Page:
Edinburgh International Festival, Roots review: Beautiful and meticulous, but still a knockabout sketch show

Dave Pollock

There’s something about the setting of the Church Hill Theatre which is perfectly suited to this latest Edinburgh International Festival production by the Margate-based 1927 group. Amid the city centre bustle of the Fringe, it’s withdrawn from the main action out in the genteel and affluent residential neighbourhood of Morningside, where there is quiet around and a feeling of relaxed tradition in the air.

This is an accidental – but worthwhile – sense of mise en scene, because 1927’s work harks back to the traditional days of silent cinema and before, blending the Edwardian fascination with the most rudimentary film entertainments with a joy in live storytelling for the stage which is positively Victorian. An associate company of HOME Manchester and the Roundhouse in London, who have toured to 40 countries around the world, their method of storytelling is unique.

For Roots – 1927’s first appearance in Edinburgh since 2015’s The Magic Flute for the EIF, although it was the Fringe which helped make their name almost a decade before – writer and co-director Suzanne Andrade has taken inspiration from the British Library’s ‘Aarne index’ of folklore stories from around the world. From this, she’s taken simple one-line ideas seen therein and scaled them up into this anthology show, which she performs alongside co-director Esme Appleton and additional performers Francesca Simmons and David Insua-Cao.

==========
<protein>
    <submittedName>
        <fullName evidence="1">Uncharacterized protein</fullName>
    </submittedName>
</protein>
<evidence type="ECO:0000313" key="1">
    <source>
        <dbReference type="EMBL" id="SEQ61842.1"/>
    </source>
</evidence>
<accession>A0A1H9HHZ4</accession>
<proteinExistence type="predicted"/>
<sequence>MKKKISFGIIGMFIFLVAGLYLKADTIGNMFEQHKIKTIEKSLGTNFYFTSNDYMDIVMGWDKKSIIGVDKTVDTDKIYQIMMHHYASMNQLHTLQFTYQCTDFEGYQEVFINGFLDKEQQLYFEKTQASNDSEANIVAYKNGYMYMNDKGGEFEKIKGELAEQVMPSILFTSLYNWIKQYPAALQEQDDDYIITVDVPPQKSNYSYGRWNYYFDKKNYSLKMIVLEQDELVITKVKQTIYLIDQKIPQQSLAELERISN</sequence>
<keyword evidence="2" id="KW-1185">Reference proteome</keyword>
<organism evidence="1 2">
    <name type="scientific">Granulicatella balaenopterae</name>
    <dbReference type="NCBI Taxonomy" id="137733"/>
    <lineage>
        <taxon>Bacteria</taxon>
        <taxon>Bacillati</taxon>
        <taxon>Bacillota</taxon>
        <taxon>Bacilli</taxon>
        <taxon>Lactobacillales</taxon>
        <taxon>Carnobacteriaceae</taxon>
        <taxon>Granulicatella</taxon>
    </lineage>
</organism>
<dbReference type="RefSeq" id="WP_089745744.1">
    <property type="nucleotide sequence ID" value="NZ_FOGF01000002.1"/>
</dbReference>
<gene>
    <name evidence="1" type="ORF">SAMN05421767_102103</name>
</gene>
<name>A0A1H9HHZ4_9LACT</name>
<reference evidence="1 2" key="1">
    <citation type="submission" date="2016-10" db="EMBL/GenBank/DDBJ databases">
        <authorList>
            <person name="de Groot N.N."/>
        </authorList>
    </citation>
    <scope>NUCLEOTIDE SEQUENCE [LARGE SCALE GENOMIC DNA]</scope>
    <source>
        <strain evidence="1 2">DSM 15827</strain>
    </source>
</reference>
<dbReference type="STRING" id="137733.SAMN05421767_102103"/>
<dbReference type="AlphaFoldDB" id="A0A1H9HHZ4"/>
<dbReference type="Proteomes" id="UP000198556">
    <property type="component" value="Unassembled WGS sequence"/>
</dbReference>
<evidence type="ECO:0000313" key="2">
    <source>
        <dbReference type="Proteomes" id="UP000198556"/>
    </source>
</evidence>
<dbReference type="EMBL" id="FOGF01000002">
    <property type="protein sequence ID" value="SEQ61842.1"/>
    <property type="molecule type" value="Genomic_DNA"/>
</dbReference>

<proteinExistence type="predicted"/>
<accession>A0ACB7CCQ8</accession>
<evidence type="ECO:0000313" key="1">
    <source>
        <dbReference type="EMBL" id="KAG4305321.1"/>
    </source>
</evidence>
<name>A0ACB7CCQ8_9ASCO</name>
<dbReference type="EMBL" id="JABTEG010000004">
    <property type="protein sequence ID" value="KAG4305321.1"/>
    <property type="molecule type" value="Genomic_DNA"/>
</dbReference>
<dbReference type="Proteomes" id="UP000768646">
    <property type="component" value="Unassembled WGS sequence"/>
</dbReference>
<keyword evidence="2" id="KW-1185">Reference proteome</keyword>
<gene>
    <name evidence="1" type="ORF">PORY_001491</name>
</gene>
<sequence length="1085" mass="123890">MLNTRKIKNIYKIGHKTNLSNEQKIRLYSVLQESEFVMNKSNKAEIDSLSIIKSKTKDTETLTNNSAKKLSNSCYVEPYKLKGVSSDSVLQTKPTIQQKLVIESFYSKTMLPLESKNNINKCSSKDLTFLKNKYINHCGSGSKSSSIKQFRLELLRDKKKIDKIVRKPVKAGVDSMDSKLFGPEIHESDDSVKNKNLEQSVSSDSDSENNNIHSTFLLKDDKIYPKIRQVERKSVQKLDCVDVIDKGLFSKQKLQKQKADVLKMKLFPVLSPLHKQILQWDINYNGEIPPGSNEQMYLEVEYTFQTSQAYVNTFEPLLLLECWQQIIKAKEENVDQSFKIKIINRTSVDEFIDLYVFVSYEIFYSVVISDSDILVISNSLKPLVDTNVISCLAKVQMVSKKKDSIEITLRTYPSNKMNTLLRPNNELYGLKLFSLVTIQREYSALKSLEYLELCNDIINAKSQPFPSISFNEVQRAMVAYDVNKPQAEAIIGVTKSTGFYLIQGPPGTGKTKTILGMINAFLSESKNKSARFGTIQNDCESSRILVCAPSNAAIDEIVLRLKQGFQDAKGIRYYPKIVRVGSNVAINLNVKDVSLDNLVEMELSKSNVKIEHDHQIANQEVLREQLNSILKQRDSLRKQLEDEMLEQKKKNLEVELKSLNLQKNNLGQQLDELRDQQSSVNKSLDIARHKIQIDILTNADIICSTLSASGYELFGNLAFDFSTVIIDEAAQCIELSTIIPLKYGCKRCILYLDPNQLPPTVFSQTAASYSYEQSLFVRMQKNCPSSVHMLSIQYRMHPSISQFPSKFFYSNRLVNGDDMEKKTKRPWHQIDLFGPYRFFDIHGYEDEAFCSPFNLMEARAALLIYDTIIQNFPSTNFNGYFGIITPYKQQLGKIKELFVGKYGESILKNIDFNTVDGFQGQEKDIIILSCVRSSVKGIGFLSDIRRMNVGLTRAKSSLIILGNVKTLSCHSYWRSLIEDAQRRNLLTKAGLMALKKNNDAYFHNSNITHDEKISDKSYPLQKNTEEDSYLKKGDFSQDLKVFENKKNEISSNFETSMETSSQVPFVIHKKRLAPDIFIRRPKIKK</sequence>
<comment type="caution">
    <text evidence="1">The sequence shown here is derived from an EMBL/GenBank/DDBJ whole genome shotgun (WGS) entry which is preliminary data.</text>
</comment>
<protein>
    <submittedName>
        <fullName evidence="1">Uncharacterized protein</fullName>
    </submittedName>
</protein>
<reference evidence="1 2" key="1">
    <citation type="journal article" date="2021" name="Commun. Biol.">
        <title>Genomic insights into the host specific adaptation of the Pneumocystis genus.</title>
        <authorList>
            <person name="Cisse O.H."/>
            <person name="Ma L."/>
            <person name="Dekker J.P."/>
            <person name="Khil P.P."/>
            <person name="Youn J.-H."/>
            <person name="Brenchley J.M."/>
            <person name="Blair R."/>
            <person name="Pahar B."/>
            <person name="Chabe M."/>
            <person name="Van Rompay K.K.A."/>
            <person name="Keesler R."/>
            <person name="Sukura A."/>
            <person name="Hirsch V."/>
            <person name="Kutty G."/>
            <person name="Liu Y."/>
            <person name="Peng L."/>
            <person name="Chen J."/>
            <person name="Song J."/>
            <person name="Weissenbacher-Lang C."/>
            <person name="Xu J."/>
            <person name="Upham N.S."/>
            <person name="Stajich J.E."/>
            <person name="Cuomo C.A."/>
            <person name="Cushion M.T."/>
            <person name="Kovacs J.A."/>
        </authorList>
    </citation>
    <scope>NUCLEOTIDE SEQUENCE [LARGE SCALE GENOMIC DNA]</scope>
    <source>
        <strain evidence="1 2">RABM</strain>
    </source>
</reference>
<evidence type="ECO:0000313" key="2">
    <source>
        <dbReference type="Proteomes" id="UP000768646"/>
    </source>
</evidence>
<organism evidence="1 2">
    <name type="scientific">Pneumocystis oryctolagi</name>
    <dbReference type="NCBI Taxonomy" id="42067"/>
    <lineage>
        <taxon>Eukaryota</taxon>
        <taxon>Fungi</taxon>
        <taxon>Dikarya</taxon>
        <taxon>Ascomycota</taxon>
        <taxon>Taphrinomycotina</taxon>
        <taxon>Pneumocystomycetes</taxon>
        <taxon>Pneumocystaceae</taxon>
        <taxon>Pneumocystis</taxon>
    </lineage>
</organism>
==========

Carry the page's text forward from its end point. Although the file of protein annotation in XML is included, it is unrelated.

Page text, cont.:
The creative delivery of the tales is outstanding, with a projected backdrop featuring detailed black and white cartoons overlaid above performers and set, giving the impression of a live-action film being played. We see a greedy cat eat the world, two fishing parents eat their child (which is not literally seen, fortunately) and – in possibly the most contemporarily relevant section – a character invite the physical personification of poverty into their house.

It’s beautifully scored by Lillian Henley with music which is creepily light-hearted, and the ingenuity of the staging inspires reactions as enthusiastic as those which greet some of the more creepily edgy tales. For all that it’s a beautiful and meticulous diversion, however, it’s essentially a knockabout sketch show with a greater budget than most on the Fringe.